UPI Almanac for Wednesday, Nov. 23, 2016

On Nov. 23, 1945, evidence presented during the Nuremberg Trials detailed a meeting between Adolf Hitler and Japanese Foreign Minister Yosuke Matsuoka where they discussed German-Japanese co-operation in a war against the United States, eight months before Pearl Harbor.

By United Press International
UPI Almanac for Wednesday, Nov. 23, 2016
Defendants in the dock at the Nuremberg trials ca. 1945-1946. The main target of the prosecution was Hermann Goering (at the left edge on the first row of benches), considered to be the most important surviving official of the Third Reich following Hitler's death. File Photo by U.S. Army/UPI

Today is Wednesday, Nov. 23, the 328th day of 2016 with 38 to follow.

The moon is waning. The morning star is Jupiter. The evening stars are Mercury, Saturn, Venus, Mars, Neptune and Uranus.


Those born on this date are under the sign of Sagittarius. They include Edward Rutledge, signer of the U.S. Declaration of Independence, in 1749; Franklin Pierce, 14th president of the United States, in 1804; U.S. outlaw Billy "The Kid" Bonney in 1859; Swedish politician and Nobel Peace Prize laureate Hjalmar Branting in 1860; Mexican artist Jose Clemente Orozco in 1883; actor Boris Karloff in 1887; comic actor Harpo (Adolph Arthur) Marx of the Marx Brothers in 1888; Romain de Tirtoff, the Russian fashion designer and artist known as Erte, in 1892; actors Michael Gough in 1916, Franco Nero in 1941 (age 75) and Susan Anspach in 1942 (age 74); composer Johnny Mandel in 1925 (age 91); screenwriter Robert Towne in 1934 (age 82); radio personality Tom Joyner in 1949 (age 67); musician Bruce Hornsby in 1954 (age 62); television personalities Robin Roberts in 1960 (age 56) and Nicole "Snookie" Polizzi in 1987 (age 29); and actor/singer Miley Cyrus in 1992 (age 24).


On this date in history:

RELATED UPI Archives: Evidence shows Hitler conspired with Japs eight months before Pearl Harbor

In 1889, the first jukebox was placed in service in the Palais Royal Saloon in San Francisco.

In 1890, the independent Grand Duchy of Luxembourg was separated from the Netherlands.

In 1919, the first play-by-play football game broadcast by radio in the United States described Texas A&M's 7-0 shutout of the University of Texas.

In 1936, a revamped Life magazine made its debut with a focus on photojournalism.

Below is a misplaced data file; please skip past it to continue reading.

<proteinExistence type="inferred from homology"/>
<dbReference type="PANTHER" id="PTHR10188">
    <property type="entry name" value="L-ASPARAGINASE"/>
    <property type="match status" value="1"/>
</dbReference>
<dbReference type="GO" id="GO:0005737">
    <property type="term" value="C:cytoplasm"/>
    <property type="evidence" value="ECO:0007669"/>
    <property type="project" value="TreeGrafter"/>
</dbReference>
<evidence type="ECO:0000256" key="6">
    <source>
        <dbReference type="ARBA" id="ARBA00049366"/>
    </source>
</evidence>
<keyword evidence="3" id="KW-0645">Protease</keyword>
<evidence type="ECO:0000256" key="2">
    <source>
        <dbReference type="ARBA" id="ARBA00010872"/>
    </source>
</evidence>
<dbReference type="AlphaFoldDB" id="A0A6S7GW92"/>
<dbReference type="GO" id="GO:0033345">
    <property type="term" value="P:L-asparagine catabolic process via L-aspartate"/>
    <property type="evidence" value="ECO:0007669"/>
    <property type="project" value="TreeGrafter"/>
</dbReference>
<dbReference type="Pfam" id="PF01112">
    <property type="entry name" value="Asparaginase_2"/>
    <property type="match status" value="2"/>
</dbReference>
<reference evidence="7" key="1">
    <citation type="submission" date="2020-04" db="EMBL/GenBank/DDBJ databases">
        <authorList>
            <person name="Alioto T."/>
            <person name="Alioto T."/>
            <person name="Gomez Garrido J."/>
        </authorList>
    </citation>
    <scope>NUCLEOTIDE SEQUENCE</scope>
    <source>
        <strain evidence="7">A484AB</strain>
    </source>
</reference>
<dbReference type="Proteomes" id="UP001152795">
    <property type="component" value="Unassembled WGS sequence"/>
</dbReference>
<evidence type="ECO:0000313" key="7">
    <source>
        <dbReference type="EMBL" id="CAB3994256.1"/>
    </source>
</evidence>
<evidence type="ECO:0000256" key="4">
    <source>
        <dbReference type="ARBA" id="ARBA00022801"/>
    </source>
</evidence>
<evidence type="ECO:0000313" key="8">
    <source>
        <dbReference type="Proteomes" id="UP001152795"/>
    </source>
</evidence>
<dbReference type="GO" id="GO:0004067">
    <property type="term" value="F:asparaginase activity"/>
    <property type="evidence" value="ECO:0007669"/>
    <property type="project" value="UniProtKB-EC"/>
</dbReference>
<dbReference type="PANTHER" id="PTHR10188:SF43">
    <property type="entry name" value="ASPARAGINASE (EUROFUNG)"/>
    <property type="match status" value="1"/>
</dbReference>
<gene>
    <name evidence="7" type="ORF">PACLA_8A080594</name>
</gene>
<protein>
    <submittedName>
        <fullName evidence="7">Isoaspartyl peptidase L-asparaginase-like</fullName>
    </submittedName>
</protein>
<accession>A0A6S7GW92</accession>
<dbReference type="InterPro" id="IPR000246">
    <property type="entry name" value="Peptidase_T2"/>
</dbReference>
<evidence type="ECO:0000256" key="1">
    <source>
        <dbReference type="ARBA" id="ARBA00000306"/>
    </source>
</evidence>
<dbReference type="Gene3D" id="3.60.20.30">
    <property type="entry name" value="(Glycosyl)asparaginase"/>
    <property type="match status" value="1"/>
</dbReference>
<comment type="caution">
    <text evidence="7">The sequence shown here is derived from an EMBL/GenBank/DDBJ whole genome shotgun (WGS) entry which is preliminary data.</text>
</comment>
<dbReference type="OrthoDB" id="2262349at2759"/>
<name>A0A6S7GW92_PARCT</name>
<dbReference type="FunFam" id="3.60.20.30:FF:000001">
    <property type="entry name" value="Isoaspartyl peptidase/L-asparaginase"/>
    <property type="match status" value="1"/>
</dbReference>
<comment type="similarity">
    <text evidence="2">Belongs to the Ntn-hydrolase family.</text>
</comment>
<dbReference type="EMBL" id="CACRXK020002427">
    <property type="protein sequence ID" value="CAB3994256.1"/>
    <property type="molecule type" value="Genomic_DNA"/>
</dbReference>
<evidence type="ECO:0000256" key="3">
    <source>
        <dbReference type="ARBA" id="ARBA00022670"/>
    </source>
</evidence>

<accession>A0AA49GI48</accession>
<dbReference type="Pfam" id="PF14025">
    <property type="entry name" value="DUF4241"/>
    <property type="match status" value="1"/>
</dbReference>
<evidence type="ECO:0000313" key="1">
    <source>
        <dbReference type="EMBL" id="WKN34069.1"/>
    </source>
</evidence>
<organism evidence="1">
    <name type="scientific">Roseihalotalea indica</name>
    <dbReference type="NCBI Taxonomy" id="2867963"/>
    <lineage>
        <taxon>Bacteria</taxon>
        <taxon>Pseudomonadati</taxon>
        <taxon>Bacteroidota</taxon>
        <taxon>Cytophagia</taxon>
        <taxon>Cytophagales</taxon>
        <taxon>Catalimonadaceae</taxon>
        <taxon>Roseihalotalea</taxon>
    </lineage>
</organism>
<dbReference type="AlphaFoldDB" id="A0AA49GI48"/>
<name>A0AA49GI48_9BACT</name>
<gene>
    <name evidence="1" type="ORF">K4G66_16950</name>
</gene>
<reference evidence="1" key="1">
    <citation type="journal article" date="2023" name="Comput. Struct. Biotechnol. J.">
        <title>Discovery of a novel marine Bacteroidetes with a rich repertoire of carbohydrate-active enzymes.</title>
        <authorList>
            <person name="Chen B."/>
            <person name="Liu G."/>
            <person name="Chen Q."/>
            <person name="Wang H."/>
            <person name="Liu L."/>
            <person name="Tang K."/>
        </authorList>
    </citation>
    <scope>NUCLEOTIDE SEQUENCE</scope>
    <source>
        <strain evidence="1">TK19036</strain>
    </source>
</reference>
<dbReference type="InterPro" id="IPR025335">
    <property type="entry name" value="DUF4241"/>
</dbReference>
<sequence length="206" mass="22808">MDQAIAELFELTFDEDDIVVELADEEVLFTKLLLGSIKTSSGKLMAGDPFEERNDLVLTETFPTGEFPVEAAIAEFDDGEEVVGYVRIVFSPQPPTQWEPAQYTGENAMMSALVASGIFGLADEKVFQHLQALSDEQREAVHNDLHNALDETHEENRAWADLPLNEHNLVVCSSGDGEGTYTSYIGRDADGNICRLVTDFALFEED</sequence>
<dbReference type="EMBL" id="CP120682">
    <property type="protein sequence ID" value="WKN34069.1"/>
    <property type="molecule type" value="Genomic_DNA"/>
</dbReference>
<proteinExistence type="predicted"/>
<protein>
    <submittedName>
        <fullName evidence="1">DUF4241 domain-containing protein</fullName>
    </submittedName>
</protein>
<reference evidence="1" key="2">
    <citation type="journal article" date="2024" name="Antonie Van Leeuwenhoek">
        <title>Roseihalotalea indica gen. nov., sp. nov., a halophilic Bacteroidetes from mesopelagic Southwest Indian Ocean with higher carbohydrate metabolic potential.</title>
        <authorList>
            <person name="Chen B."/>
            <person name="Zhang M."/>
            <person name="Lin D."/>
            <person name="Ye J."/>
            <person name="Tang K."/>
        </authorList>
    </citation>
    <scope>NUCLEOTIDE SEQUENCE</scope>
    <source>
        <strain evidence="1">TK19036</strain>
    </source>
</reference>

In 1943, the U.S. Marines took control of the Gilbert Islands from Japanese forces following a fierce 76-hour battle.

In 1945, evidence presented during the Nuremberg Trials detailed a meeting between Adolf Hitler and Japanese Foreign Minister Yosuke Matsuoka where they discussed German-Japanese co-operation in a war against the United States eight months before Pearl Harbor.

In 1963, in a radio and TV broadcast the day after President John F. Kennedy was assassinated in Dallas, President Lyndon Johnson said: "John Fitzgerald Kennedy, 35th president of the United States, has been taken from us by an act which outrages decent men everywhere. He upheld the faith of our fathers, which is freedom for all men. He broadened the frontiers of that faith, and backed it with the energy and the courage which are the mark of the nation he led. A man of wisdom, strength and peace, he molded and moved the power of our nation in the service of a world of growing liberty and order. All who love freedom will mourn his death."


In 1980, an earthquake in the Naples, Italy region killed more than 3,000 people.

In 1992, the United States lowered its flag over the last U.S. base in the Philippines, ending nearly a century of military presence in its former colony.

In 1996, a hijacker forced an Ethiopian jetliner to fly until it ran out of fuel. The aircraft crashed into the sea, killing 125 of the 175 people on board.

In 2002, the Bush administration eased anti-pollution regulations that required older coal-fired refineries to upgrade facilities with modern clean air equipment in an effort to spur expanded construction of power plants.

In 2004, in a disputed Ukraine election, the day after opposition leader Viktor Yushchenko declared himself the winner, officials determined that Kremlin-backed Prime Minister Viktor Yanukovych was the real winner.

In 2008, U.S. President-elect Barack Obama nominated Timothy Geithner to be treasury secretary and selected former Treasury Secretary Lawrence Summers as the head of the White House Economic Council.

In 2010, South Korean officials said North Korea bombarded the South's Yeonpyeong Island, killing two civilians and two marines and injuring 18 other people in an apparent effort to discourage upcoming U.S.-South Korea joint military exercises.


In 2012, a day after Egyptian President Mohamed Morsi issued a decree stating his decisions weren't subject to review or appeal, police in Cairo used tear gas on thousands of protesters accusing him of making a despotic power grab.

In 2015, Blue Origin's New Shepard rocket took its unmanned capsule some 62 miles above Earth's surface, before successfully landing the reusable rocket booster after a trip to the edge of space.

A thought for the day: Actor and motivational speaker Mr. T said, "For many people it's easy to quit, but don't; that's what separates the winners from the losers, what separates the all-stars from the also-rans."

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